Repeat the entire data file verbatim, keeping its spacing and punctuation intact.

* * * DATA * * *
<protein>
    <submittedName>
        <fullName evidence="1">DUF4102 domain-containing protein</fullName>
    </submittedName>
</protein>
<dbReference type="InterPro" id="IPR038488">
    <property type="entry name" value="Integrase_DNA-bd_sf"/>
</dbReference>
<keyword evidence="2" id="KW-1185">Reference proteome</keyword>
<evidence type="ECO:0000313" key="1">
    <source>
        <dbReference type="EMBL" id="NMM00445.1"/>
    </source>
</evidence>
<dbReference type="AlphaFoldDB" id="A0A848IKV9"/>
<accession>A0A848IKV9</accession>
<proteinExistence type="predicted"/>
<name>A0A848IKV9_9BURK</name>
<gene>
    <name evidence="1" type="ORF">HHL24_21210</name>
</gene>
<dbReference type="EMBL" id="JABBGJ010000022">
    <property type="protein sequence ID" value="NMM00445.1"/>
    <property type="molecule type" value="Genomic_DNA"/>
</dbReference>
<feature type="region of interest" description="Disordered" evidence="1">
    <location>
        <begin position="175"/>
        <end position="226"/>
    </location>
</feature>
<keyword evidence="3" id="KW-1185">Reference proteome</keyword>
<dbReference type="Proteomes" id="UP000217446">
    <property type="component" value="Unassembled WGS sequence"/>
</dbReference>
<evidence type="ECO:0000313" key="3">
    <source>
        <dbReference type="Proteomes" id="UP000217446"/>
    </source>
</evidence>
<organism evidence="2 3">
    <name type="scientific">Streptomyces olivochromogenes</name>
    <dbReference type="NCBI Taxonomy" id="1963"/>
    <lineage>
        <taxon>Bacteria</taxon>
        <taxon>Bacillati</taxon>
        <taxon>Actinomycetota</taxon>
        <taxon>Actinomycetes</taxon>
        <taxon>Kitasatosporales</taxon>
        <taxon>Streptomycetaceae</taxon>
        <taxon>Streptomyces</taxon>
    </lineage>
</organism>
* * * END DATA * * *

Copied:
<protein>
    <submittedName>
        <fullName evidence="1">DUF4102 domain-containing protein</fullName>
    </submittedName>
</protein>
<dbReference type="InterPro" id="IPR038488">
    <property type="entry name" value="Integrase_DNA-bd_sf"/>
</dbReference>
<keyword evidence="2" id="KW-1185">Reference proteome</keyword>
<evidence type="ECO:0000313" key="1">
    <source>
        <dbReference type="EMBL" id="NMM00445.1"/>
    </source>
</evidence>
<dbReference type="AlphaFoldDB" id="A0A848IKV9"/>
<accession>A0A848IKV9</accession>
<proteinExistence type="predicted"/>
<name>A0A848IKV9_9BURK</name>
<gene>
    <name evidence="1" type="ORF">HHL24_21210</name>
</gene>
<dbReference type="EMBL" id="JABBGJ010000022">
    <property type="protein sequence ID" value="NMM00445.1"/>
    <property type="molecule type" value="Genomic_DNA"/>
</dbReference>
<feature type="region of interest" description="Disordered" evidence="1">
    <location>
        <begin position="175"/>
        <end position="226"/>
    </location>
</feature>
<keyword evidence="3" id="KW-1185">Reference proteome</keyword>
<dbReference type="Proteomes" id="UP000217446">
    <property type="component" value="Unassembled WGS sequence"/>
</dbReference>
<evidence type="ECO:0000313" key="3">
    <source>
        <dbReference type="Proteomes" id="UP000217446"/>
    </source>
</evidence>
<organism evidence="2 3">
    <name type="scientific">Streptomyces olivochromogenes</name>
    <dbReference type="NCBI Taxonomy" id="1963"/>
    <lineage>
        <taxon>Bacteria</taxon>
        <taxon>Bacillati</taxon>
        <taxon>Actinomycetota</taxon>
        <taxon>Actinomycetes</taxon>
        <taxon>Kitasatosporales</taxon>
        <taxon>Streptomycetaceae</taxon>
        <taxon>Streptomyces</taxon>
    </lineage>
</organism>